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Evolution happening on a large scale, i.e., at or above the level of species, over geologic time resulting in the formation of new taxa.
The external fold, or folds, of the soft, exterior membrane of the body of a bivalve, that secretes the shell and usually forms a cavity enclosing the gills and other organs.
A change in body form and often habits of an animal following the embryonic stage during normal development. (pl. metamorphoses)
Evolution involving small-scale changes, i.e., within the species level, occurring over a short period of time that results in the formation of new taxa.
microscopic anatomy
The branch of anatomy in which the structure of cells, tissues, and organs is studied with a light or electron microscope.
A phenomenon in which an individual gains some sort of survival advantage by looking like an individual of another (often more harmful) species.
Modern Synthesis
The union of ideas from several biological specialties that formed a sound account of evolutionary theory. This synthesis has been generally accepted by most working biologists. The Synthesis was produced over approximately one decade (1936–1947), stimulated by the development of population genetics (1918–1932). This showed that Mendelian genetics was consistent with natural selection and gradual evolution. The Synthesis is still, to a large extent, the current paradigm in evolutionary biology.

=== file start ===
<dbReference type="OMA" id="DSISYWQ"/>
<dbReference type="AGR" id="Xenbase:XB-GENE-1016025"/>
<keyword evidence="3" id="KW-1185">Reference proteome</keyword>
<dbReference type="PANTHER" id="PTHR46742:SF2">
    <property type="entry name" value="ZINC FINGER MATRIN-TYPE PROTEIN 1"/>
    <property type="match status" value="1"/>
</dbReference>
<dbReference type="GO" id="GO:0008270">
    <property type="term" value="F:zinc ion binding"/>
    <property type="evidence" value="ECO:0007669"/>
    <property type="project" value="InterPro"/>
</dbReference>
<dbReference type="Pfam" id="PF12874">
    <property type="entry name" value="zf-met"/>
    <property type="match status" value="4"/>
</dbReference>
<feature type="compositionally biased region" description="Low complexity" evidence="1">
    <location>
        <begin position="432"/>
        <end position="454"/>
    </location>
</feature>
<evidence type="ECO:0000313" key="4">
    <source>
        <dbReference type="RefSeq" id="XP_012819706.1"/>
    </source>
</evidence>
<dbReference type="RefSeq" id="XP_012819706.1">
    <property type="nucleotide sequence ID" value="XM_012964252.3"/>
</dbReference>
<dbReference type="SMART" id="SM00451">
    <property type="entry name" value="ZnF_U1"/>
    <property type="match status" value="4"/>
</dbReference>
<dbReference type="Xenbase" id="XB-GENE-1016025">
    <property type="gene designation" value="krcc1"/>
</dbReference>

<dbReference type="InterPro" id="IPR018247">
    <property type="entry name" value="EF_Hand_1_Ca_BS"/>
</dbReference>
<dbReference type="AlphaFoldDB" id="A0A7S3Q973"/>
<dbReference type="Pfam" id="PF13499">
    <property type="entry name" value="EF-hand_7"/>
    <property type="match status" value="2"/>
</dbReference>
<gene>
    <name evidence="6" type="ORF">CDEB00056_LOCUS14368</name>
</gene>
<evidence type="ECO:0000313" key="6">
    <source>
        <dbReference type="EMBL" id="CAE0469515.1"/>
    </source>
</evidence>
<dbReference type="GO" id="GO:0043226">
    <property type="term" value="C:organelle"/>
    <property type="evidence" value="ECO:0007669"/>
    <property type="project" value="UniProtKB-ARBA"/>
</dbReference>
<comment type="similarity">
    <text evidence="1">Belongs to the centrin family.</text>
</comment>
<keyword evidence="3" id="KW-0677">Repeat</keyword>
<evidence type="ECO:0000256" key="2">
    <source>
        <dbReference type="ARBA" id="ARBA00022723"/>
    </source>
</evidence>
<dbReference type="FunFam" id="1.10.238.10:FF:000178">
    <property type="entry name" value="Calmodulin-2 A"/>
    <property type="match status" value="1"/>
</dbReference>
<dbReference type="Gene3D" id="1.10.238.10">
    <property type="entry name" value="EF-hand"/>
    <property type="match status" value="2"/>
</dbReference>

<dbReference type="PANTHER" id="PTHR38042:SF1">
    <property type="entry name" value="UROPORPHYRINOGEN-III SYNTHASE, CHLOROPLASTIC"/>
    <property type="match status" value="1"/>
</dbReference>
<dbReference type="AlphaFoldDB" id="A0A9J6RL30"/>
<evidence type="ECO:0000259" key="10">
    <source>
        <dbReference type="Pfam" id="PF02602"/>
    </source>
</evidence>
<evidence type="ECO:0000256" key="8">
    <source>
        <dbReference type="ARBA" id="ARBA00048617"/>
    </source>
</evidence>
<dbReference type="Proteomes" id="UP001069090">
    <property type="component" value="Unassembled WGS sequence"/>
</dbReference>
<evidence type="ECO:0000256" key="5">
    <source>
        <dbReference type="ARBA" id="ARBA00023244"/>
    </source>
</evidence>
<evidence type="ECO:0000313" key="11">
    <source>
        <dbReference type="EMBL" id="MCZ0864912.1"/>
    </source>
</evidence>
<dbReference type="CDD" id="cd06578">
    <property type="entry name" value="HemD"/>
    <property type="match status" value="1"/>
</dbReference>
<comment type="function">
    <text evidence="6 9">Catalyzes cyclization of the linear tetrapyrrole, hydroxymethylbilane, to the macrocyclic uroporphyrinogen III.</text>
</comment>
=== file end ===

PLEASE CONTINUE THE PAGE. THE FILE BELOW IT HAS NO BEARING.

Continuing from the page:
molecular clock
A technique in the field of molecular biology that calculates the time of species divergence from the number of molecular differences present in the species’ DNA sequences or proteins.
The phylum of the animal kingdom, including the classes Cephalopoda, Gastropoda, Bivalvia, Scaphopoda, Polyplacophora, Monoplacophora, Caudofoveata, and Solenogastres. These animals have an unsegmented bilateral body, with most of the organs and parts paired, but not repeated serially. Mollusks are defined by a tissue called the mantle, which forms the shell and encloses most organs. Most mollusks possess a calcareous shell, which can be univalve, bivalve, or multivalve.
A member of the phylum Mollusca; also spelled mollusc (most especially in the United Kingdom).
A change in the nucleotide sequence of genetic material whether by substitution, duplication, insertion, deletion, or inversion.
An interaction between members of two species which benefits both; in strict terms, obligatory mutualism occurs when neither species can survive under natural conditions without the other.